What’s your favorite product? What’s your least favorite product? Why? We’re all customers and we all like to think that we know something about something, right? In “Knowing your Limits,” I noted how important it is to talk to the customer and that if we don’t we’re liable, and likely guaranteed, to develop functions in our products that customers don’t want and miss functionality that they do want. Talking to customers is an essential part of building quality into our products and services.
“But wait,” you say. “I’m a professional in my field, have years of experience, I do talk to customers and I know the industry. I know what customers want.” Really? OK. And I’m not calling into question anyone’s experience and intelligence—the business world is full of smart, hardworking people who know their business. Besides, almost everyone at some time or another has said the phrase “Customers don’t know what they want!”
Is this true? It might be. There’s sometimes an element of truth in a generalization like this… so let’s say it’s true. Customers don’t know what they want. There, I’ve said it and we should all feel better knowing that I’ve laid it out there for anyone to read. Fortunately, it’s not the customer’s business to know what they want. Customers have entirely too much to do focusing on their core business. Instead, it’s our responsibility to create products and services for them to use. In fact, the customer actually knows something MUCH more valuable than what they want. What is it?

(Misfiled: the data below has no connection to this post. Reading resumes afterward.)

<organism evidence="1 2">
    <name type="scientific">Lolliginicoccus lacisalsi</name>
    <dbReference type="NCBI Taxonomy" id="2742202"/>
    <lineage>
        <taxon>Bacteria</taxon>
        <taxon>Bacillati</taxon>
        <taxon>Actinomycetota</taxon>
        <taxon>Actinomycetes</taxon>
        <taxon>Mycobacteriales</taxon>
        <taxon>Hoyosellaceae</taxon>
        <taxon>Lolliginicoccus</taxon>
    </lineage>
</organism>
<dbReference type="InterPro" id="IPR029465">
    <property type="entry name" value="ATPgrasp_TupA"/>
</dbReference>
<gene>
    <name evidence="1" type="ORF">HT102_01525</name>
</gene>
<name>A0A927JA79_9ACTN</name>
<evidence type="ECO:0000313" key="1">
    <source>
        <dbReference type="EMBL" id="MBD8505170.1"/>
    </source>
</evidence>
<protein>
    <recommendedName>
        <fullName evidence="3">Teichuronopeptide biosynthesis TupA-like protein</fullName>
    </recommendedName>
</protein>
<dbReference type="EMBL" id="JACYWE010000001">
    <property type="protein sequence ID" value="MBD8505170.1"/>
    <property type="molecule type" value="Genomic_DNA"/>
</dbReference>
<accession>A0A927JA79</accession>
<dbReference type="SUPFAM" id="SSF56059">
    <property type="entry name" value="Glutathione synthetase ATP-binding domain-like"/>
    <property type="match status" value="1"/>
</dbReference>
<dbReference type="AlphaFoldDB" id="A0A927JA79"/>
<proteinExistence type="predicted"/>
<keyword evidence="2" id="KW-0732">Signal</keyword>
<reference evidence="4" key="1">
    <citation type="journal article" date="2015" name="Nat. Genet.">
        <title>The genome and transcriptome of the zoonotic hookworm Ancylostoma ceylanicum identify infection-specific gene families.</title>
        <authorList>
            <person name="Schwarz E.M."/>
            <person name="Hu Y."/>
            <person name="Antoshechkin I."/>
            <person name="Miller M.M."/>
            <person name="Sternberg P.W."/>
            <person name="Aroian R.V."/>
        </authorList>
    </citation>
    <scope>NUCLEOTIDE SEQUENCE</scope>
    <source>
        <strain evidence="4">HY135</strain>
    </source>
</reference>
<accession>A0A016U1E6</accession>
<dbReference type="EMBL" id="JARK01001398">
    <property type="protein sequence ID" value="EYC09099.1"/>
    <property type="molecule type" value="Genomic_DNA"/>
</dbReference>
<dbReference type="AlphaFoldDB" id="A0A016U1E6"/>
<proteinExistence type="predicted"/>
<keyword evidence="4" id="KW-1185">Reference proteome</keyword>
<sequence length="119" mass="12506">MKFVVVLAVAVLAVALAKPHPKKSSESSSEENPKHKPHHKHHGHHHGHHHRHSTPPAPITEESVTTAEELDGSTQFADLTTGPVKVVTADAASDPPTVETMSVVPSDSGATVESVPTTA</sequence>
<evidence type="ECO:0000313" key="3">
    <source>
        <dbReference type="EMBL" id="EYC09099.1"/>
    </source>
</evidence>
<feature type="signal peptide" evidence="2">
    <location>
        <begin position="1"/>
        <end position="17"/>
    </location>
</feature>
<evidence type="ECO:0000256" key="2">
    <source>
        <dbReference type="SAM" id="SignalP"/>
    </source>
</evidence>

If you’re like me, you’ve been on your fair share of planes. I remember working for IBM several years back and hearing about the ‘privilege’ of flying for the company. “Bring the spouse, wear a business suit and drink some champagne.” How about today? Does flying feel like a privilege to you? If not, why? Let me guess, it starts with standing in line at the counter, then you have to pay to check a bag (I hate that), followed by a long wait in a security line where you have to take off your shoes (maybe your belt), put your valuables IN your laptop bag then take your laptop OUT of your laptop bag (while waiting for the person in front of you who always seems to be in the middle of their first trip). Oh, and don’t forget to keep your boarding pass with you going through the security gate (which they just looked at 5 feet behind you). You get to ‘re-dress’ on the other side and then get on the plane. Flying cross-country? Thanks to the pull-back in flight schedules, your plane is packed, so you may have to curb check the bag you didn’t pay $15 for (funny how it’s free when they NEED you to check your bag). Finally, you have to pay for everything from a soft drink to a pre-packaged cold meal. Sound familiar?